English, colloquial translation...
This four-step system enables the English-literate reader to see,
in a single glance, what English sounds and words the Tamil script refers
to, syllable for syllable. Following in the tradition of ethnopoetics,
scoring techniques will be used to indicate voice tone, melody, and rhythm
1992). Transcriptions will also include notation of gesture (Birdwhistell
As mentioned, the end-of-fieldwork videoconference will occur between
a site in Tamil Nadu (possibly in Chennai, the state capital) and one at
the U. of Pennsylvania. People from the fieldwork village will be
invited to attend in Chennai. Subbu Arumugam -- whom I have met,
videotaped, and interviewed on my previous trips to Tamil Nadu -- will
also be invited to attend and participate in the videoconference at the
Chennai site. Mr. Arumugam is a historian of villupattu as well as
a famous modernizer and performer of the art: he -- as well as his son
(his apprentice), and his daughter (a schoolteacher) -- will help to contextualize
the rural traditional styles of storytelling that will be reported on and
demonstrated in the videoconference. A hypothesis of the research
project is that the videoconference medium has tremendous potential for
connecting members of extended communities who may be separated by great
distances, both geographical and sociological, so that traditions may be
passed on to new generations. The ways in which these traditions
may change in such a transmission process is a central topic of the project.
Members of the New York, New Jersey, and Delaware Valley Tamil Sangams
will be invited to attend at the Philadelphia site. Acting as an
assistant teacher as well as a student, last year I attended a Sunday language
class for children of the Delaware Valley Tamil Sangam , and this summer
I am attending a similar class for children in the New York City Tamil
community. The videoconference will thus be an experiment in multi-sited
ethnography, with the ethnographer literally creating a link between
the home and diaspora communities (Marcus
1995). Tamil and English will be spoken in the videoconference,
and on-screen subtitles, in Tamil and English (typed at the Philadelphia
site), will be displayed for at least part of the time.
A number of variables will differ between the verbal arts practiced
in the videoconference, as opposed to those that will have been witnessed
in the course of the year of village fieldwork. It will be relevant
to evaluate the effect of the video-mediated presence of Tamil-American
people in Philadelphia on my informants in Tamil Nadu. The participants’
choices of which stories to tell in the videoconference, and how they will
be told, will be noted and analyzed. The comparing and contrasting
of the in-the-flesh and the video-mediated verbal arts events will I believe
lead to numerous interesting and valuable conclusions. The project
will involve the question of how aspects of a traditional culture are modified
not only when they
are presented via new technology, but also when they are presented
in new social situations (Singer
1972). This will be an instance of culture from the (so-called)
Little Tradition being brought into contact with practitioners of the Great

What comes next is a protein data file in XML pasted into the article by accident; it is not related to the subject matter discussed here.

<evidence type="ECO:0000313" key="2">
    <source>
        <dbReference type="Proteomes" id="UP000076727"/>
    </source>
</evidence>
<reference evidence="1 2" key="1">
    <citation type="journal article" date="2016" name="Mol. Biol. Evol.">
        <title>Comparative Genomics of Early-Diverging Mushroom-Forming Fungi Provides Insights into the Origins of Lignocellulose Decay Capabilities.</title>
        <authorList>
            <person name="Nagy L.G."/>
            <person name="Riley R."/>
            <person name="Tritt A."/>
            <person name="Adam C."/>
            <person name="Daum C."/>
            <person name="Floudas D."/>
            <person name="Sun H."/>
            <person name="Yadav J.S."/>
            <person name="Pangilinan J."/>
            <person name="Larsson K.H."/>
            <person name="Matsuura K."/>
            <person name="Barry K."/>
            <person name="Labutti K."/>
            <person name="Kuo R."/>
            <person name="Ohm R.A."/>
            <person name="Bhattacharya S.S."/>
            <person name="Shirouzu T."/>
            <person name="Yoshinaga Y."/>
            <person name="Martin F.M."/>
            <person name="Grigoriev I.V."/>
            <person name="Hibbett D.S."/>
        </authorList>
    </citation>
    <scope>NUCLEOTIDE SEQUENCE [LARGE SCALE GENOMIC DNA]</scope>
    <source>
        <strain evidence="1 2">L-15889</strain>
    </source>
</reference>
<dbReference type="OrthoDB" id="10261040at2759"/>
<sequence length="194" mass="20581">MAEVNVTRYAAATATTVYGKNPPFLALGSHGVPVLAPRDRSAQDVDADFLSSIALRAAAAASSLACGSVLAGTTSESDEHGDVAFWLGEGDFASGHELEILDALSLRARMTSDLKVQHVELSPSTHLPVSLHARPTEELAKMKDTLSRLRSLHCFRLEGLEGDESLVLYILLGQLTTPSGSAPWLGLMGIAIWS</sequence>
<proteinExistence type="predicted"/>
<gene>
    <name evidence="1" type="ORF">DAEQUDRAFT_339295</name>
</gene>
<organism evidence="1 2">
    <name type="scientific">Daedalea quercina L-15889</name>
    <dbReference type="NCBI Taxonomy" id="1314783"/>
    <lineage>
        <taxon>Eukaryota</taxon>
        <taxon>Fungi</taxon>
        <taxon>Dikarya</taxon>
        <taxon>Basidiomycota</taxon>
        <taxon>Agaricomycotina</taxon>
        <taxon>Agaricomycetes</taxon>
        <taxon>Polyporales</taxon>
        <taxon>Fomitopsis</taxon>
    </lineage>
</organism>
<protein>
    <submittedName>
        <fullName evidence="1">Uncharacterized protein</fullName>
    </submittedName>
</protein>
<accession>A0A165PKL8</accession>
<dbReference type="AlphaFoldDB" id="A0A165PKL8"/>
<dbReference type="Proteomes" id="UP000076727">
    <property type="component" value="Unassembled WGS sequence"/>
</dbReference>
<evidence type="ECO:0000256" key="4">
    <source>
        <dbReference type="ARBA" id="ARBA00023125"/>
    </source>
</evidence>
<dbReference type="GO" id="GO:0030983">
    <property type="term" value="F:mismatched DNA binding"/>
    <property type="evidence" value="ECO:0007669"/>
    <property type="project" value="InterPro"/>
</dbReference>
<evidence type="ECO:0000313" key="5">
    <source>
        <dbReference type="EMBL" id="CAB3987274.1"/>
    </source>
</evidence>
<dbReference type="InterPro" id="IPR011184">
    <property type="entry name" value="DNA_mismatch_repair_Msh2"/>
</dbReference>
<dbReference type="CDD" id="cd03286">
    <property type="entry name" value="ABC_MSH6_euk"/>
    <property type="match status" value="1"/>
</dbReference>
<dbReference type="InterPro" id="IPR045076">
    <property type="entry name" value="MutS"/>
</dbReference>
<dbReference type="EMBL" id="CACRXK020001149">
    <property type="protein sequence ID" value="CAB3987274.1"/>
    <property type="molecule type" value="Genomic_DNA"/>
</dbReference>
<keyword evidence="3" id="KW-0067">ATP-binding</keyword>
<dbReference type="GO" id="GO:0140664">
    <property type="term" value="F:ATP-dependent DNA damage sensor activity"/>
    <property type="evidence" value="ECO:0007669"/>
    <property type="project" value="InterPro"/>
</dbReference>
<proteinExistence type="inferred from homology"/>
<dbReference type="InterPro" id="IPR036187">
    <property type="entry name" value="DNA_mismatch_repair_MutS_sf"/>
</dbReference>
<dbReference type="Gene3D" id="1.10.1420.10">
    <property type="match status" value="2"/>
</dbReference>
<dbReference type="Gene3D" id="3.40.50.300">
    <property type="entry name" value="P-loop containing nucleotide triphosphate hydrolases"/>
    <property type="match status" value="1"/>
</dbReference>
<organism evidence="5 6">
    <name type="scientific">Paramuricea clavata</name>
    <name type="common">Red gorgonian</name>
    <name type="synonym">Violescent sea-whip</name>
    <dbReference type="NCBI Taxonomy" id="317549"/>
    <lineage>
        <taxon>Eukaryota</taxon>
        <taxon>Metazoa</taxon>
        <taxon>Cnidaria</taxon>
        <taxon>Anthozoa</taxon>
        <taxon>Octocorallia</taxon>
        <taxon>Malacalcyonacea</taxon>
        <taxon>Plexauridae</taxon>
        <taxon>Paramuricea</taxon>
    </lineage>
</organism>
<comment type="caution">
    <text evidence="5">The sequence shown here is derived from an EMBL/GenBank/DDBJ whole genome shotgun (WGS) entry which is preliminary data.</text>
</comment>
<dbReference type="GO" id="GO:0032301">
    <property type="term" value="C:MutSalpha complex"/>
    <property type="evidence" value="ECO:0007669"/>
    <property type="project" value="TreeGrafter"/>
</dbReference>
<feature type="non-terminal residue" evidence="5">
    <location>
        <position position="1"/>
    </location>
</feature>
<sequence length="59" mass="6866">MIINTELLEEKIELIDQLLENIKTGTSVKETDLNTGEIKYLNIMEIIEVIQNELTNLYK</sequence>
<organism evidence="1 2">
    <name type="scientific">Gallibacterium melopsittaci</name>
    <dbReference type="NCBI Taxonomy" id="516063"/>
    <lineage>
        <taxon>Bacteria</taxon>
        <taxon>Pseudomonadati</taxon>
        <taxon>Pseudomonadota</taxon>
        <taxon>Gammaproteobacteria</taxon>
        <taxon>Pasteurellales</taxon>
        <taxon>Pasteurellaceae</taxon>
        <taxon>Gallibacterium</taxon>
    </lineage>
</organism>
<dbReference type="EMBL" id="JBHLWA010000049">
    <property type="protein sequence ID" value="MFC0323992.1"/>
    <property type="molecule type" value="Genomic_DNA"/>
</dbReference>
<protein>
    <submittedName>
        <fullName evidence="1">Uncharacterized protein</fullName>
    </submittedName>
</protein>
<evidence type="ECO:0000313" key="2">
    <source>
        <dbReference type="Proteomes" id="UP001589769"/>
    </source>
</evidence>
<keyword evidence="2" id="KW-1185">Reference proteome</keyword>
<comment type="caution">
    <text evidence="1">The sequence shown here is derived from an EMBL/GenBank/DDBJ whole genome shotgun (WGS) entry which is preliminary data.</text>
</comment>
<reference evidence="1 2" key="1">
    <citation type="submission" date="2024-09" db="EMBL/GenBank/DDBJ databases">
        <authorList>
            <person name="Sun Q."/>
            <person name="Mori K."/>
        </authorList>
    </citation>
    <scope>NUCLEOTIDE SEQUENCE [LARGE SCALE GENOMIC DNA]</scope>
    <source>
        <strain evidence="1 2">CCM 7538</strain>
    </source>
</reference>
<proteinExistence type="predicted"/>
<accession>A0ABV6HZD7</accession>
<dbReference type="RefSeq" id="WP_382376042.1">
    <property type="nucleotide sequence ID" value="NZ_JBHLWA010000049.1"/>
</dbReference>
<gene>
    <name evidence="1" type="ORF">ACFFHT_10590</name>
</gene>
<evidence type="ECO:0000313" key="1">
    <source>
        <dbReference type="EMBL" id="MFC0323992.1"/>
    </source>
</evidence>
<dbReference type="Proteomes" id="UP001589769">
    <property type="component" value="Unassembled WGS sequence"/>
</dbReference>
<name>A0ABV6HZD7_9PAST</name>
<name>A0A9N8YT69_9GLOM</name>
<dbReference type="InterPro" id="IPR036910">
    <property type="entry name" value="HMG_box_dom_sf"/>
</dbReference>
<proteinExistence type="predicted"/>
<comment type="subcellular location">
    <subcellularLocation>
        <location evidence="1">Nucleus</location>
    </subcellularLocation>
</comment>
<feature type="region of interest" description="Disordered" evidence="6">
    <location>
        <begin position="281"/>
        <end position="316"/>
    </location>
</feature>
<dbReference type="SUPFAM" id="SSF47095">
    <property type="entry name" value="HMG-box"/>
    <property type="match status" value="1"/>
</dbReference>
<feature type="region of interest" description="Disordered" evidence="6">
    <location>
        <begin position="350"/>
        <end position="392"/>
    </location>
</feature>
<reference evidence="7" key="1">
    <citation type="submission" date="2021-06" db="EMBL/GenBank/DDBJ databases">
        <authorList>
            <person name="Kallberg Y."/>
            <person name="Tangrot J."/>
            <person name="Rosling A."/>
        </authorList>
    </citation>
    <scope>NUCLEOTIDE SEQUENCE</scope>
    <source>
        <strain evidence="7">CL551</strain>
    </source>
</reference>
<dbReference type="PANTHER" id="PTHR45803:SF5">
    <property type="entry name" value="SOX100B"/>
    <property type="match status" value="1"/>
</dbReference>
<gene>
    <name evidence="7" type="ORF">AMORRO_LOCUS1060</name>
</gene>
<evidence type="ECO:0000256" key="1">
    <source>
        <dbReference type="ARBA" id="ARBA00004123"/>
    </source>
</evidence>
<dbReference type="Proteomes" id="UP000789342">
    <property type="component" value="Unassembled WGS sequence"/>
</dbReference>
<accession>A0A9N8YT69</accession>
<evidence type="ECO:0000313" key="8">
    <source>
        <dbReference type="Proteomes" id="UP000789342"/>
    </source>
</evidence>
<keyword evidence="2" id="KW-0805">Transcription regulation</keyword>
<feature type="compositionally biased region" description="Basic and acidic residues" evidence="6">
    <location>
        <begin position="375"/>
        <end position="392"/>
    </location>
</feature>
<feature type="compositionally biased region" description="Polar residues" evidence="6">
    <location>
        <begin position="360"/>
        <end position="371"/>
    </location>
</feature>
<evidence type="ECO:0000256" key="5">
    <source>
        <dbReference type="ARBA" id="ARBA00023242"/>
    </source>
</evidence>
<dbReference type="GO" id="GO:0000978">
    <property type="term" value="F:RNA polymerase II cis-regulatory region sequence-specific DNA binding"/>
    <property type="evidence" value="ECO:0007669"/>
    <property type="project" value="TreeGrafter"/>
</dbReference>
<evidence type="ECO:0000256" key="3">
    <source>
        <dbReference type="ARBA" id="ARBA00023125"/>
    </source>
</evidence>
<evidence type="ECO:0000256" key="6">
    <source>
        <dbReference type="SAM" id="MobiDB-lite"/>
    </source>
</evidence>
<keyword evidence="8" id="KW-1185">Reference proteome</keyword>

The videoconference component of the project will follow in the tradition
of Through Navaho Eyes (Worth
and Adair 1972), a landmark in the study of indigenous media (Katz
1977). That project created a research experiment designed to
show how certain Navaho people might express their culture through the
medium of cinema.
The present research project relates to my career goals in a number
of ways. First of all, the village fieldwork will yield a great deal
of significant information about numerous types of storytelling, and this
will help me in my effort to develop the New York City and International
Storytelling Institute, of which I am a co-founder. This spring at
N.Y.U.’s School of Continuing and Professional Studies, I taught a combined
analytic and studio course entitled, Storytelling: from Personal Experience
Narratives to Myths. This was an introductory course to the interdisciplinary
field of Storytelling Studies, which I hope to help formally establish.
Secondly, the village fieldwork will help me begin to develop a general
method of teaching language that utilizes verbal play and games (Maley
and Duff 1982).
In regard to videoconferencing: I am, of course, interested in what
happens when various types of storytelling are attempted via this medium.
I am also developing ethnographic videoconferencing, the use of videoconferencing
to collect data from the field. For videoconferencing to legitimately
earn the adjective, ethnographic, two conditions that should prevail are
1) the event should be held in the subjects’ language, and 2) the event
should follow extended in-the-flesh fieldwork.
I hope to throughout my career continue to act as a facilitator of videoconferences
initiated both by myself and others, for ethnographic, educational, business,
artistic, civic, and other purposes -- especially for the teaching of languages,
and for the teaching and performing of verbal arts. Today many of
the world’s languages, not to mention the verbal arts
performed in those languages, are dying out: this project represents
an attempt to stem and reverse this trend. I would be delighted
if a result of the project were that video-mediated distance-teaching of
language and verbal arts might become a common practice (in addition to
in-the-flesh teaching). In addition, the videoconference component
of the project will contribute to the body of thought concerning the aesthetic,
psychological, and social mechanics of videoconferencing, and concerning
videoconferencing’s many potential applications, including computer-supported
cooperative work (Finn,
Sellen, and Wilbur 1997; Storck
and Sproull 1995).
In summary: four fields of scholarship to which the project is relevant
are: 1) children’s play; 2) language learning and teaching; 3) verbal arts;
and 4) audio- and video-mediated distance-education and -performance.
The projected project schedule is:
Arrive in India; confer with scholars and officials to locate appropriate
rural village for fieldwork; and conduct library research.
Settle into rural village.
Complete fieldwork in village; facilitate videoconference (possibly
Depart from India.
Submit dissertation (in Philadelphia).